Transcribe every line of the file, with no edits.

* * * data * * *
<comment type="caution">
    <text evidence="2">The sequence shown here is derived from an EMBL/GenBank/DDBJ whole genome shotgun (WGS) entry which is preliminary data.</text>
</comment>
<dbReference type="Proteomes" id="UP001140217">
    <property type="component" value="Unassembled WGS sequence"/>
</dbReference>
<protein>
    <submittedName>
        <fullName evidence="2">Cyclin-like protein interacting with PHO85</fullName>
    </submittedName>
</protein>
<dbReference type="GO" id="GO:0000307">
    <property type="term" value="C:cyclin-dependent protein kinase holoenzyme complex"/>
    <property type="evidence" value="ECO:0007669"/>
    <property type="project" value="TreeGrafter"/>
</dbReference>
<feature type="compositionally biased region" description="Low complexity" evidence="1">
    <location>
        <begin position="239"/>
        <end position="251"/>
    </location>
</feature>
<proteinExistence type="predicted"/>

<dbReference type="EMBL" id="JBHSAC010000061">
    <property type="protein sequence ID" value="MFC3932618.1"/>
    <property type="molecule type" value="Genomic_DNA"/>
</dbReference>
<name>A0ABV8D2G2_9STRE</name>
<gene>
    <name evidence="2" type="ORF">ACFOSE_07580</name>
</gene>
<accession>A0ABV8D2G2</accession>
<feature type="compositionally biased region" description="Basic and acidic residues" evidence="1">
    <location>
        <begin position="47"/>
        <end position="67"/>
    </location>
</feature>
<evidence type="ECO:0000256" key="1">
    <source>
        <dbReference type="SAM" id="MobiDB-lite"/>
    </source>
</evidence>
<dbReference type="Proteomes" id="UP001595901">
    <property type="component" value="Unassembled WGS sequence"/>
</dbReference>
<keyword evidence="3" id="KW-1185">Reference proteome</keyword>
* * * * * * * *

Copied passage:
<comment type="caution">
    <text evidence="2">The sequence shown here is derived from an EMBL/GenBank/DDBJ whole genome shotgun (WGS) entry which is preliminary data.</text>
</comment>
<dbReference type="Proteomes" id="UP001140217">
    <property type="component" value="Unassembled WGS sequence"/>
</dbReference>
<protein>
    <submittedName>
        <fullName evidence="2">Cyclin-like protein interacting with PHO85</fullName>
    </submittedName>
</protein>
<dbReference type="GO" id="GO:0000307">
    <property type="term" value="C:cyclin-dependent protein kinase holoenzyme complex"/>
    <property type="evidence" value="ECO:0007669"/>
    <property type="project" value="TreeGrafter"/>
</dbReference>
<feature type="compositionally biased region" description="Low complexity" evidence="1">
    <location>
        <begin position="239"/>
        <end position="251"/>
    </location>
</feature>
<proteinExistence type="predicted"/>

<dbReference type="EMBL" id="JBHSAC010000061">
    <property type="protein sequence ID" value="MFC3932618.1"/>
    <property type="molecule type" value="Genomic_DNA"/>
</dbReference>
<name>A0ABV8D2G2_9STRE</name>
<gene>
    <name evidence="2" type="ORF">ACFOSE_07580</name>
</gene>
<accession>A0ABV8D2G2</accession>
<feature type="compositionally biased region" description="Basic and acidic residues" evidence="1">
    <location>
        <begin position="47"/>
        <end position="67"/>
    </location>
</feature>
<evidence type="ECO:0000256" key="1">
    <source>
        <dbReference type="SAM" id="MobiDB-lite"/>
    </source>
</evidence>
<dbReference type="Proteomes" id="UP001595901">
    <property type="component" value="Unassembled WGS sequence"/>
</dbReference>
<keyword evidence="3" id="KW-1185">Reference proteome</keyword>